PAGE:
A new version of iOS never really feels complete until the fall once developers get to submit apps built with the new software & its features in mind, which makes using the beta versions throughout the summer a bit underwhelming. You get to try out a bunch of cool new features and bits of UI that you saw in the WWDC keynote address, but they're only usable in a handful of the apps you'd want to see them in as an end-user.
On the other hand, it also allows some valuable time to get used to & think about the changes that Apple made to iOS itself. That's the main reason I install buggy software onto my devices every year come June - and it had me thinking to myself a month into this year's beta cycle; "what do I like most about iOS 10 so far?"
I sat on that question for a few days, and found the answer coming up most often was iOS 10's new lockscreen. In my month with the new software it's what I'd noticed myself liking the most, but I wasn't exactly sure why when preparing to write this piece. So I took a closer look.
If you haven't seen the new design yet, then I'd highly recommend looking over Apple's iOS 10 preview page so you at least can see what the new UI looks like. This piece won't make much sense without it.
The first thing I thought to do was sketch out all the possible interactions one could have with iOS's lockscreen in the last few years. First drawing out a pre-TouchID iOS 7, then last year's iOS 9, and lastly the upcoming iOS 10 with its revised design.
My impression from using the new design was that iOS 10's lockscreen somehow made everything more simple - so when drawing out all three UI-flows I expected to see a simpler path in iOS 10's version of the UX. Man, was I wrong.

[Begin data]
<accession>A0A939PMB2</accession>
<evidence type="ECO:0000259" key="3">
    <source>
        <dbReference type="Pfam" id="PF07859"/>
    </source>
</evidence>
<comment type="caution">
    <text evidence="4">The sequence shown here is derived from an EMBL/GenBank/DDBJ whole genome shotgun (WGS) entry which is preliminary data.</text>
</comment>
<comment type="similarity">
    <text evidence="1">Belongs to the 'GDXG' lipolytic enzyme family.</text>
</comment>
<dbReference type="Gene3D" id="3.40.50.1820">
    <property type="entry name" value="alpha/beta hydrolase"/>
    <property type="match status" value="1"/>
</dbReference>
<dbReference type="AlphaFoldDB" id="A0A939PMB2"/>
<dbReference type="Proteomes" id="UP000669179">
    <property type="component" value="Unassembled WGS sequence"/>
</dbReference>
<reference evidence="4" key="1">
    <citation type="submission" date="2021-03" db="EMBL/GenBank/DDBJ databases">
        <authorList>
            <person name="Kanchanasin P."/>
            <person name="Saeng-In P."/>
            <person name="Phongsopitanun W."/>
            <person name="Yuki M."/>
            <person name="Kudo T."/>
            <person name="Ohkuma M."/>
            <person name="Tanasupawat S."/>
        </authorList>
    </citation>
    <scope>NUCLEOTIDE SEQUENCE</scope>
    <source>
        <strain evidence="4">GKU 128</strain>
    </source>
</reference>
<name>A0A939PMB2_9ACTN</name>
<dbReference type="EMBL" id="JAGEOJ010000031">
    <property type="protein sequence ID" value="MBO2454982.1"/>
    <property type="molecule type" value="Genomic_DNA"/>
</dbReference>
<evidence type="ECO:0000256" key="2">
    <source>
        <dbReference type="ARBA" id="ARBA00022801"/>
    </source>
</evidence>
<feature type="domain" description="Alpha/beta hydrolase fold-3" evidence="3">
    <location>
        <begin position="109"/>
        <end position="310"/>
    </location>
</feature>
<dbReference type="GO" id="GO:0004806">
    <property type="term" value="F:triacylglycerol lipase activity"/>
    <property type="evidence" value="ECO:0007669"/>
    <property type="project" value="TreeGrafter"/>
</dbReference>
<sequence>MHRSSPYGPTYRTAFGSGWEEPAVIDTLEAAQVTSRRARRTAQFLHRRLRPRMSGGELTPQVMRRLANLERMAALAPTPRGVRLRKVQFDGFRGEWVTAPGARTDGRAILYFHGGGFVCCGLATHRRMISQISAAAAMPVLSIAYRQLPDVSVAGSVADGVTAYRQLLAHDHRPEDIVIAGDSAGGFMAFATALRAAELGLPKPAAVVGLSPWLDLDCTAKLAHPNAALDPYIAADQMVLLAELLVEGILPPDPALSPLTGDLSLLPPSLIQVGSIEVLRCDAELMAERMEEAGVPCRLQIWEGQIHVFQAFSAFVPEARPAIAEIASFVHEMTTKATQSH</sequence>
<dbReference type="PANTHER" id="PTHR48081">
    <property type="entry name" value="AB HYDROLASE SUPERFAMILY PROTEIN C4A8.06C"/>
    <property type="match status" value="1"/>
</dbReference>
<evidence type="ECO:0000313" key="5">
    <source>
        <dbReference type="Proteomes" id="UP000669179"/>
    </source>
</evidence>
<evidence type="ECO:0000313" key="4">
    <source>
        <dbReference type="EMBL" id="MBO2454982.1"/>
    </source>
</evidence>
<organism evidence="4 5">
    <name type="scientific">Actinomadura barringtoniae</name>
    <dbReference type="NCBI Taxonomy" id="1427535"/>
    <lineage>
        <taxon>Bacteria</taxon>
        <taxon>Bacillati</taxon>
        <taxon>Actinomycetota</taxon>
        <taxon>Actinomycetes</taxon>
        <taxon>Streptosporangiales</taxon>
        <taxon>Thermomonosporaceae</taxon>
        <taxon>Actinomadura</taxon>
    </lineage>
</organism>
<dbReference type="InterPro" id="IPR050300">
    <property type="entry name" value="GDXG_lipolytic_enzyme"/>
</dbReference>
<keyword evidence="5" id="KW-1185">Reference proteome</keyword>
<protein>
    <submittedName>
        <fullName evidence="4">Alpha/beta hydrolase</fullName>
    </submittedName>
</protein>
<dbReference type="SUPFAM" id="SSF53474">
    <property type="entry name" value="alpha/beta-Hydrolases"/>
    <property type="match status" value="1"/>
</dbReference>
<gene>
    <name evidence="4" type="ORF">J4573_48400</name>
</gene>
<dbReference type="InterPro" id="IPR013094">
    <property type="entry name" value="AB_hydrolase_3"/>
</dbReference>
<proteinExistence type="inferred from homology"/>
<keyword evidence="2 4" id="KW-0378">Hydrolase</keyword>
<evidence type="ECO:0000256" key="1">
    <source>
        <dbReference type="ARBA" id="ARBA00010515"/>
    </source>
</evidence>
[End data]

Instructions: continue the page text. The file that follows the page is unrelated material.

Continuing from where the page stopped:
Look at the drawing above and you can see for yourself that since 2013 Apple has done anything but simplify their lockscreen paradigms. With Control Center, Today Widgets, TouchID, rich notifications, clearing notifications, and most recently 3D-Touch - I hadn't realized until I drew it out just how crowded iOS's lockscreen had become.
I don't do much in the way of UI-design by trade, so I didn't realize at first that I'd been comparing the three versions of UI all wrong. iOS 10's design still felt simpler to use, so I started over and instead compared the designs on how many actions one needed to take in order to accomplish common lockscreen tasks.
Aha! There was the pattern I was looking for.
There's probably still more to it, but I think through a couple thought exercises I've figured out what makes iOS 10's lockscreen my favorite new feature of the OS - It's continued to add new things to the lockscreen, all while making common actions easier and quicker through the use of new tech & UI.
Checking notifications is as easy as picking up your phone from the desk or pulling it from your pocket. See something there that you'd like to interact with? Just 3D-Touch into a rich interaction and deal with it there, or lay your thumb onto the home button and head to the homescreen instead. Looking for some hand-picked widget information, to change some settings, or to snap a quick picture? Those are all just a swipe away too.
This is the kind of simplification that I love to notice from Apple. They took the lockscreen they'd been working with since iOS 7 - which was sorely in need of a refresh - and re-thought it in a way that combined the previous implementation with the new raise-to-wake & 3D-Touch technologies.
I'm no expert, but I think it's a pretty cool bundle of UI that comes with iOS 10. A lot of people will probably struggle to re-map their muscle memory like I did in the first few weeks, but once you're used to the change it's a nice improvement.
Simpler, quicker, and all utilizing the iPhone's newest features. Wait till fall or jump on a beta release to try it out.
I'll be here waiting.